Fallen from the sky

Vol. 47, No. 9 | NZPA | Wed October 1st, 2014

New Zealand police officers have helped identify victims of the MH17 air tragedy. Ellen Brook reports.

At a small military base in the Netherlands, six New Zealand police officers have been part of an international team working to put names to the bodies recovered from the wreckage of flight MH17.

Mike WrightInspector Mike Wright (pictured), leader of the first rotation of three Kiwi officers, has been associated with disaster victim identification (DVI) since 1977. When he headed to the Netherlands last July, he knew what to expect.

The whole world knew that a Malaysian Airlines plane had disintegrated in Ukrainian air space on July 17, the ugly debris appearing daily on TV screens. The horror intensified when it became clear that the jet had been shot down.

Two-thirds of the 298 victims were Dutch citizens. There were 10 other nationalities, including a New Zealand woman who lived in Australia and a New Zealand resident travelling on a British passport.

With the crash site far away in another country, outside the control of the international DVI teams, the authorities had to rely on what could be recovered by others. In such a disaster, it’s normal for a crash site to be treated as a crime scene.

The area should be gridded off and human remains tagged, numbered and taken to the mortuary. In this case, there were many problems at the crash scene, with reports of looting and items being moved about. Those recovering the victims in Ukraine did the best they could and eventually a sad convoy of coffins began arriving in the Netherlands where they were delivered into the hands of the DVI specialists.

By the time Mike and his colleagues– Senior Constable Al Hendrickson of Blenheim and Senior Constable Barry Shepherd of Taupo – arrived in the Netherlands, the mortuary phase was under way, as was the ante-mortem (AM) phase, in which information about a person is gathered from outside sources such as relatives and dental and medical records.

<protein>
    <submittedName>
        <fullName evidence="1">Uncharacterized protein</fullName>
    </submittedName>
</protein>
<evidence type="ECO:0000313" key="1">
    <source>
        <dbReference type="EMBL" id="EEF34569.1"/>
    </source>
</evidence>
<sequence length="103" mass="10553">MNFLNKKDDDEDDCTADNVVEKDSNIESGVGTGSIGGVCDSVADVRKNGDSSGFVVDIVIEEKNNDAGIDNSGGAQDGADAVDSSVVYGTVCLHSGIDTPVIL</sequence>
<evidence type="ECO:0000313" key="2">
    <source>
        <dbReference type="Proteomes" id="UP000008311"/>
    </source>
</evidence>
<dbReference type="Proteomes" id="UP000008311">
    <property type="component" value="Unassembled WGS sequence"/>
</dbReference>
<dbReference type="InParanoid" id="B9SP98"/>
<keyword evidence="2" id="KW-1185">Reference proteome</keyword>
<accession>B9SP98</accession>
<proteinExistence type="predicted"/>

Along with about 20 other DVI experts from the Netherlands, Australia, Germany, Indonesia, Malaysia, Britain, the United States and Interpol, the three New Zealanders were part of the reconciliation phase, in which all the available information is combined to, hopefully, positively identify a victim.

HilversumAt the end of the team’s three-week assignment, 127 of the 298 passengers had been identified, including 29-year-old Rob Ayley, who had been heading home to New Zealand. By the time the second Kiwi unit (Inspector Geoff Logan of Police National Headquarters, Senior Sergeant Steve Harwood of Hutt Valley and Sergeant Karl Wilson of Auckland) finished, 183 people had been identified.

A flag ceremony (pictured right) was held at the Hilversum military base were the DVI teams were stationed. Countries that had residents involved in the MH17 disaster were represented by a flag. A representative from each nation laid flowers at the base of each flagpole.

The stuff of DVI CVs

For DVI staff, catastrophic events are the stuff of their CVs. What for anyone else would be a once-in-a-lifetime tragedy are for them points along the learning curves of their careers. For Mike, they include the Boxing Day tsunami (2004),the Air NZ Airbus A320 crash in the South of France (2008, seven died during a test flight), Operation Fox (2010, nine dead in a plane crash at Fox Glacier airstrip, South Westland), the February 2011 Christchurch earthquake (181* deaths) and the Carterton ballooning accident (2012, 11 deaths).

Of his latest deployment, Mike says: “It was therapeutic to benchmark our activity in the past in Christchurch against what was happening in the Netherlands and we were able to share some of our experience from those operations with the Dutch DVI commander.”